Oliver Stone


William Oliver Stone (born September 15, 1946) is an American film director, producer, and writer. He won an Academy Award for Best Adapted Screenplay as writer of Alan Parker’s Midnight Express (1978), Brad Davis, Irene Miracle, Bo Hopkins, Paolo Bonacelli, Paul L. Smith, Randy Quaid, Norbert Weisser, Peter Jeffrey, and John Hurt; and wrote the gangster movie Scarface (1983), directed by Brian De Palma and starring Al Pacino, Steven Bauer, Michelle Pfeiffer, Mary Elizabeth Mastrantonio, Robert Loggia, and F. Murray Abraham; He achieved prominence as writer and director with the war drama Platoon (1986), with Tom Berenger, Willem Dafoe, Charlie Sheen, Keith David, Kevin Dillon, John C. McGinley, Forest Whitaker, and Johnny Depp; which won Academy Awards for Best Director and Best Picture. Platoon was the first in a trilogy of films based on the Vietnam War, in which Stone served as an infantry soldier. He continued the series with Born on the Fourth of July (1989), with Tom Cruise, Kyra Sedgwick, Raymond J. Barry, Jerry Levine, Frank Whaley, and Dafoe —for which Stone won his second Best Director Oscar—and Heaven & Earth (1993), with Tommy Lee Jones, Haing S. Ngor, Joan Chen, and Hiep Thi Le.

Stone’s other works include horror film The Hand (1981), with Michael Caine; the Salvadoran Civil War-based drama Salvador (1986); the financial drama Wall Street (1987), with Michael Douglas, Charlie Sheen, Daryl Hannah, and Martin Sheen; and its sequel Money Never Sleeps (2010), with Douglas, Shia LaBeouf, Josh Brolin, Carey Mulligan, Frank Langella, Susan Sarandon and Eli Wallach; the Jim Morrison biographical film The Doors (1991), with Val Kilmer, Meg Ryan, Kevin Dillon, Kyle MacLachlan, Frank Whaley, Michael Madsen, Billy Idol, and Kathleen Quinlan; the satirical black comedy crime film Natural Born Killers (1994), with Woody Harrelson, Juliette Lewis, Robert Downey Jr., Tom Sizemore, Jones, and Rodney Dangerfield; a trilogy of films based on the American Presidency: JFK (1991), with Kevin Costner, Kevin Bacon, Jones, Gary Oldman, Sissy Spacek, Vincent D’Onofrio, and John Candy; Nixon (1995), with Anthony Hopkins, Joan Allen, Annabeth Gish, Marley Shelton, Powers Boothe, J.T. Walsh, E.G. Marshall, James Woods, Paul Sorvino, Bob Hoskins, Larry Hagman, Ed Harris, Madeline Kahn, and David Hyde Pierce; and W. (2008), with Brolin, Elizabeth Banks, James Cromwell, Ellen Burstyn, Thandie Newton, Jeffrey Wright, Scott Glenn, and Richard Dreyfuss.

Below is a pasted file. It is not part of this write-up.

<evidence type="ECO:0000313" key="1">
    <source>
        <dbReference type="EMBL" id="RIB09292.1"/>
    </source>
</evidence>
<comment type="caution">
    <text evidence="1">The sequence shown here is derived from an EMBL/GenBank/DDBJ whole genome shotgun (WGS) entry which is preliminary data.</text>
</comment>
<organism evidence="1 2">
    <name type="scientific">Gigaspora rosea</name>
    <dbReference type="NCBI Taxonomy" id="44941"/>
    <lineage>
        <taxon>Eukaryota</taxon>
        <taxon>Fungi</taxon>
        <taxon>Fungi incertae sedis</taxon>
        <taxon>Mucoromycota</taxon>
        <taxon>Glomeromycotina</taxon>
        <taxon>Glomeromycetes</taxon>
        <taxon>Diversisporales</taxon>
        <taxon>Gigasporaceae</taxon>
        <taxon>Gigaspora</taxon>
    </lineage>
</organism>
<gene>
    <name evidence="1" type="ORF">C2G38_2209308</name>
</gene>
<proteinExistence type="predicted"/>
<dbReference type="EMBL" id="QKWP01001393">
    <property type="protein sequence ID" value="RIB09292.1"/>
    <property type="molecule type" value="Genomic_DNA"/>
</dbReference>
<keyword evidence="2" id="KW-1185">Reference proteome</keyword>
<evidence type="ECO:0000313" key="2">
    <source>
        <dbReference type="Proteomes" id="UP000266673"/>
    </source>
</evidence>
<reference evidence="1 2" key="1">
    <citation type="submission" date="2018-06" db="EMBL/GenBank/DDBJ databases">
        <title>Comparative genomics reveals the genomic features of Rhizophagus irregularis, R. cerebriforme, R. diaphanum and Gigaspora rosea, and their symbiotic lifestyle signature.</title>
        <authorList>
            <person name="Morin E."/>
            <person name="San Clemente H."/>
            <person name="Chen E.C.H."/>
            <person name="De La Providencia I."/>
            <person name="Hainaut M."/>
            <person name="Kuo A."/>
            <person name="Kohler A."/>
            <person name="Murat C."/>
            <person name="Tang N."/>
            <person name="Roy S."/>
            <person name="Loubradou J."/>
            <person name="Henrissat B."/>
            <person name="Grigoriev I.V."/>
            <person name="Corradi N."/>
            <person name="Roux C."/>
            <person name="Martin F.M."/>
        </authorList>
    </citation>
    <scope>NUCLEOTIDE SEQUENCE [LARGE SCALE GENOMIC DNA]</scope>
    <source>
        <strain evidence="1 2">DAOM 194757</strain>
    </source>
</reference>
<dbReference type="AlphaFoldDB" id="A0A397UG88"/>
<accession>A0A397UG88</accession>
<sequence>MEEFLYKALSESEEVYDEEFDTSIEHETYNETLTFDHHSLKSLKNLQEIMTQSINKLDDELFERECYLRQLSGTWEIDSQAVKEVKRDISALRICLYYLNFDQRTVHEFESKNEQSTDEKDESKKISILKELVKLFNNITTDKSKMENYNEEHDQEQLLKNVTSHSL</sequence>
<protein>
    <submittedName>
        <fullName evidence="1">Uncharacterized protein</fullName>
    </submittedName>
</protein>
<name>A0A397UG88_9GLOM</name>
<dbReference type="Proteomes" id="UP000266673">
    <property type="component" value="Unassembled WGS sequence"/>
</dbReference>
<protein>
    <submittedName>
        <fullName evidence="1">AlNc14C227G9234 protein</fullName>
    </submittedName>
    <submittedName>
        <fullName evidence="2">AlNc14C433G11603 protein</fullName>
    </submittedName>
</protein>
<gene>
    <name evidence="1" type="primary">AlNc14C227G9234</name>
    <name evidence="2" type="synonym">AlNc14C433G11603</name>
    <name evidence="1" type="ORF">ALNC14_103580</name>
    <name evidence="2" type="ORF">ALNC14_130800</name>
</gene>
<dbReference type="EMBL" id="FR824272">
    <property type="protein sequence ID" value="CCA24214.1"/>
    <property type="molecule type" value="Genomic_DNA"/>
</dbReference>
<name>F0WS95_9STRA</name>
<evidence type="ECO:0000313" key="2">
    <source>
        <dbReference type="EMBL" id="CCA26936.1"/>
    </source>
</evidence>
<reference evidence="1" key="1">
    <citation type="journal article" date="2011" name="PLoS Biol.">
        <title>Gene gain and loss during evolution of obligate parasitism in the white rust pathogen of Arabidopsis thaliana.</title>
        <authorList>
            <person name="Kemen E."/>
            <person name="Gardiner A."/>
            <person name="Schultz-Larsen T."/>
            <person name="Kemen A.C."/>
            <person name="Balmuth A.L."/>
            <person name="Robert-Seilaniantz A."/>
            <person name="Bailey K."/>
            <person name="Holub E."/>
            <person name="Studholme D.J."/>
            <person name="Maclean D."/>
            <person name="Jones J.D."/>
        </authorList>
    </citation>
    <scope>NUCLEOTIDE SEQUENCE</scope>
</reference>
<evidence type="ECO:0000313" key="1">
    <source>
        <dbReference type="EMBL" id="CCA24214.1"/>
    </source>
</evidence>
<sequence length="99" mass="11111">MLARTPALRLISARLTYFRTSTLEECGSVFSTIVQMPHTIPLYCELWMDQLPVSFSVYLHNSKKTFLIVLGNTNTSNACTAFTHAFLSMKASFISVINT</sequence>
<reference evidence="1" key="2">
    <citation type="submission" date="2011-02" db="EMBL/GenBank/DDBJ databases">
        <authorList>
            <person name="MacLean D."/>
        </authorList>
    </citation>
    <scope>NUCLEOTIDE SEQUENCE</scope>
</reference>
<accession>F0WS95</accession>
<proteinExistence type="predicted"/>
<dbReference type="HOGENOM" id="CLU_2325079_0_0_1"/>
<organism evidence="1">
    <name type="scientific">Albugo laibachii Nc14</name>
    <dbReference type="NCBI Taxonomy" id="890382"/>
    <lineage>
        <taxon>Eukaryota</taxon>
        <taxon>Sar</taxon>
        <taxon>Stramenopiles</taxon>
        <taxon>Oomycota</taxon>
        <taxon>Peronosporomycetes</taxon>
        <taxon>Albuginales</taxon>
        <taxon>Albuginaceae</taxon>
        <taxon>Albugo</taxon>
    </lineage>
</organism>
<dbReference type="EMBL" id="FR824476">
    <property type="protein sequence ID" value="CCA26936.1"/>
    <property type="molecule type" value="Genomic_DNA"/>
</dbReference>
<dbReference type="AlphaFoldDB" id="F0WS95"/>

Other films include U Turn (1997), with Sean Penn, Billy Bob Thornton, Jennifer Lopez, Jon Voight, Boothe, Joaquin Phoenix, Claire Danes, and Nick Nolte; Any Given Sunday (1999), with Pacino, Cameron Diaz, Dennis Quaid, Jamie Foxx, James Woods, LL Cool J, Ann-Margret, Lauren Holly, Matthew Modine, McGinley, Charlton Heston, Bill Bellamy, Lela Rochon, Aaron Eckhart, Elizabeth Berkley, Marty Wright, Jim Brown and Lawrence Taylor; Alexander (2004), with Colin Farrell, Angelina Jolie, Val Kilmer, Jared Leto, Rosario Dawson, and Hopkins; World Trade Center (2006), with Nicolas Cage, Maria Bello, Michael Peña, Maggie Gyllenhaal, Stephen Dorff, and Michael Shannon; Savages (2012), with Taylor Kitsch, Blake Lively, Aaron Taylor-Johnson, Benicio del Toro, Demián Bichir, Salma Hayek, and John Travolta; and Snowden (2016), with Joseph Gordon-Levitt, Shailene Woodley, Melissa Leo, Zachary Quinto, Tom Wilkinson, Scott Eastwood, Logan Marshall-Green, Timothy Olyphant, Ben Schnetzer, LaKeith Lee Stanfield, Rhys Ifans and Cage.

Many of his films focus on controversial American political issues during the late 20th century, and as such were considered contentious at the times of their releases. They often combine different camera and film formats within a single scene, as demonstrated in JFK, Natural Born Killers, and Nixon. Like his subject matter, Stone has become a controversial figure in American filmmaking, with critics accusing him of promoting unsubstantiated conspiracy theories, and of misrepresenting real-world events and figures in his works.

Each review will be linked to the title below.

(*seen originally in theaters)

(**seen rereleased in theaters)

  • Seizure (1974) – director, co-writer
  • Midnight Express (1978) – directed by Alan Parker – writer
  • The Hand (1981) – director, writer
  • Conan the Barbarian (1982) – directed by John Milius – co-writer
  • Scarface (1983) – directed by Brian De Palma – writer
  • Year of the Dragon (1985) – directed by Michael Cimino – co-writer
  • Salvador (1986) – director, co-writer
  • 8 Million Ways to Die (1986) – directed by Hal Ashby – co-writer
  • Platoon (1986) – director, writer
  • Wall Street (1987) – director, co-writer
  • Talk Radio (1988) – director, co-writer
  • Born on the Fourth of July (1989) – director, co-writer
  • The Doors (1991) – director, co-writer
  • JFK (1991) – director, co-writer
  • Heaven & Earth (1993) – director, writer
  • Natural Born Killers (1994) – director, co-writer
  • Nixon (1995) – director, co-writer
  • Evita (1996) – co-writer
  • U Turn (1997) – director, co-writer
  • Any Given Sunday (1999) – director, co-writer
  • Alexander (2004)* – director, co-writer
  • World Trade Center (2006) – director
  • W. (2008) – director
  • Wall Street: Money Never Sleeps (2010) – director
  • Savages (2012) – director, co-writer
  • Snowden (2016) – director, co-writer
  • White Lies (TBA) – director, writer